The Steampunk World

Being the continued explorations of a living steampunk.

The steampunk world is all around us, lying just out of sight, in a continuous thread of steampunk builders and culture that extends from the Victorian era to the present. You'll find no science fiction here: This is real life steampunk.

Sunday, April 05, 2009

World of Wearable Art & Classic Cars

Location: Nelson, New Zealand

This is a strange museum. The World of Wearable Art started out as a small tent show and has grown to a huge production that draws designers from around the world and gives out tens of thousands of dollars in prizes. While a usual fashion show displays ridiculous contraptions with the conceit that one would theoretically wear them, this one does away with that limitation and displays ridiculous contraptions that noone could possibly wear through the day. Fashion is quite enjoyable, actually, when you drop the pretense that it is reasonable.

Some of the works drew inspiration from Victorian fashion. Like this outfit, "Rattle Your Dags":

'Dags' are sheep dingleberries and this outfit had black gems and crystals streaming down the posterior.

There really was some stunning work:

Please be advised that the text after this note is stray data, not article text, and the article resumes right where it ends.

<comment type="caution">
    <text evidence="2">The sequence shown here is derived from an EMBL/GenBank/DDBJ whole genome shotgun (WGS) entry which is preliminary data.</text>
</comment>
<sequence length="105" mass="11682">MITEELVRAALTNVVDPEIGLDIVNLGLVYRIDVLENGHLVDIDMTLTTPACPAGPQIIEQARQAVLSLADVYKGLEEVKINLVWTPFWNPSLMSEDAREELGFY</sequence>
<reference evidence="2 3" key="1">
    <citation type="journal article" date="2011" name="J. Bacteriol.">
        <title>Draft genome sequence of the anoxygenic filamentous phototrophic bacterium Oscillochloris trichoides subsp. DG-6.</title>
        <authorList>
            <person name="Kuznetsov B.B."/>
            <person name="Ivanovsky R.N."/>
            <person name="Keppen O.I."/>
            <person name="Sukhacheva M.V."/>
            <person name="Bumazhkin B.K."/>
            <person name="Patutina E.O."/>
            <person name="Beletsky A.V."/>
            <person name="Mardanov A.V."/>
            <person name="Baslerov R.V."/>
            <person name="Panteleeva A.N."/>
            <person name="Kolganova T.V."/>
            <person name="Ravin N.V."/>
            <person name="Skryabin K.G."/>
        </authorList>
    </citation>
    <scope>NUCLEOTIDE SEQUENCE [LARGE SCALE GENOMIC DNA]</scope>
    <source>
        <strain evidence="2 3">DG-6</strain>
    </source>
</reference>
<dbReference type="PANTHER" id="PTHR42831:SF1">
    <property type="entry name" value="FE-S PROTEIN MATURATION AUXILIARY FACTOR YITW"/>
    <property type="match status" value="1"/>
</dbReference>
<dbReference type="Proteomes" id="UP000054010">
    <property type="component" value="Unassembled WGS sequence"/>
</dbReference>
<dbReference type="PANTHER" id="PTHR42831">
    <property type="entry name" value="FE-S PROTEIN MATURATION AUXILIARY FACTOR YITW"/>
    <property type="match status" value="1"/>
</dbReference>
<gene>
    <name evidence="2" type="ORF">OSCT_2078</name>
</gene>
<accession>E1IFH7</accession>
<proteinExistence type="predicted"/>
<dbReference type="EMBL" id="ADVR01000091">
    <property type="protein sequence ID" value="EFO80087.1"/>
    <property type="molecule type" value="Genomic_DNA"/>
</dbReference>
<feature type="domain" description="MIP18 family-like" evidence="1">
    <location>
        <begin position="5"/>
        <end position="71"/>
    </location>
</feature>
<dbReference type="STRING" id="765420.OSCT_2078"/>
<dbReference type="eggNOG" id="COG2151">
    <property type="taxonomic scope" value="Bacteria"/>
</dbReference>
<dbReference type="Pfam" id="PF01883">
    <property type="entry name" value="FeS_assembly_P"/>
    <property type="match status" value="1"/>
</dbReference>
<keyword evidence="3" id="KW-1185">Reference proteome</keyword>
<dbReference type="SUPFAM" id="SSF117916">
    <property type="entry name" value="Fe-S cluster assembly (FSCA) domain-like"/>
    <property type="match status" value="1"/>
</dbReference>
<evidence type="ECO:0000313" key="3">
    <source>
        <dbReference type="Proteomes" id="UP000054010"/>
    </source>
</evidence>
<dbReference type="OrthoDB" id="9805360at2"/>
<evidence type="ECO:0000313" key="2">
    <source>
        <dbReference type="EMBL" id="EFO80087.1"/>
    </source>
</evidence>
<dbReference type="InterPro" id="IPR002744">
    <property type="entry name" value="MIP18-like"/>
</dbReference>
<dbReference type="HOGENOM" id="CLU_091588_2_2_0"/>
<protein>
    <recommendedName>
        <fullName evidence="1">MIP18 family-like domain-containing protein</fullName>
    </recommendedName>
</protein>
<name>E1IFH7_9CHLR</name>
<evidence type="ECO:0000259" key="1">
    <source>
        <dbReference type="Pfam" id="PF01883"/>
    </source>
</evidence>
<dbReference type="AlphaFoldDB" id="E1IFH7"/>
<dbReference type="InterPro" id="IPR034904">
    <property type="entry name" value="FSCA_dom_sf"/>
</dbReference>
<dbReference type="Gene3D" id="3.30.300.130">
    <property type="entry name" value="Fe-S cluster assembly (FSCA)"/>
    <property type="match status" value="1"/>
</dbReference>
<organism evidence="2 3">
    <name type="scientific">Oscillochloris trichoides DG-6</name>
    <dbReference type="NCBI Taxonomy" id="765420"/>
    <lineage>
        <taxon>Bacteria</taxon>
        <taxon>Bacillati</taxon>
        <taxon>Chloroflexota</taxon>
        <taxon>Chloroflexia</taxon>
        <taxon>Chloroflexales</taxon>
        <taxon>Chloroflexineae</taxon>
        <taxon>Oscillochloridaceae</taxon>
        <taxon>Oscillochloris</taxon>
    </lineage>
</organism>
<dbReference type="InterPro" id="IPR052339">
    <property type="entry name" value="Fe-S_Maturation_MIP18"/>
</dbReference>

some way out there stuff:

...and some premium-grade art-world bullshit that I won't dignify showing.

In order to get the tourists in the doors, they need something for the husbands to do. So they have a collection of classic cars for you to stroll around while the wife looks at the pretty clothes.

They've got a nice Excalibur outside but I didn't even bother to take a picture of it. If you want to see one just google it, they're not uncommon. You could order one up yourself if you wanted, it's a freakin Studebaker!

Inside there are a surprising number of pre-1930 autos. I was pleased to learn that the Model T Ford got 20 miles to the gallon of gas, while their new 2009 "Fuel Efficient" pickup gets 21. One early auto had a range of 150 miles, meaning it could carry more fuel than there were properly built auto roads in America at the time.

I like this delivery bike because it is very much like something I would build:

From World Of Wearable Art Museum

Check out this lovely early 1900s Locomobile:

From World Of Wearable Art Museum

The thing about these early cars, as Leno says, is that because they were luxury items they were made to tip-top perfection and could give any modern luxury car a run for its money on the road. Just look at the locomotive wheels on that thing!

And the lovely flip-down windscreen:

From World Of Wearable Art Museum

I like the storage boxes, outside-of-the-cab shifter, and long horn. The bulb is in the upper right:

From World Of Wearable Art Museum

Just look at those lantern headlights! Some worked off acetylene. Boom!

I have mixed feelings about this museum. The work is stunning, but it's a one-room deal and it costs $18 to take a peep. Somehow I thought the "World" would be a little bit bigger than one room, but it turns out they cycle through their collection. For $8 I would have left this place feeling inspired and amazed, but for $18 I left feeling slightly snookered.

Visit it!

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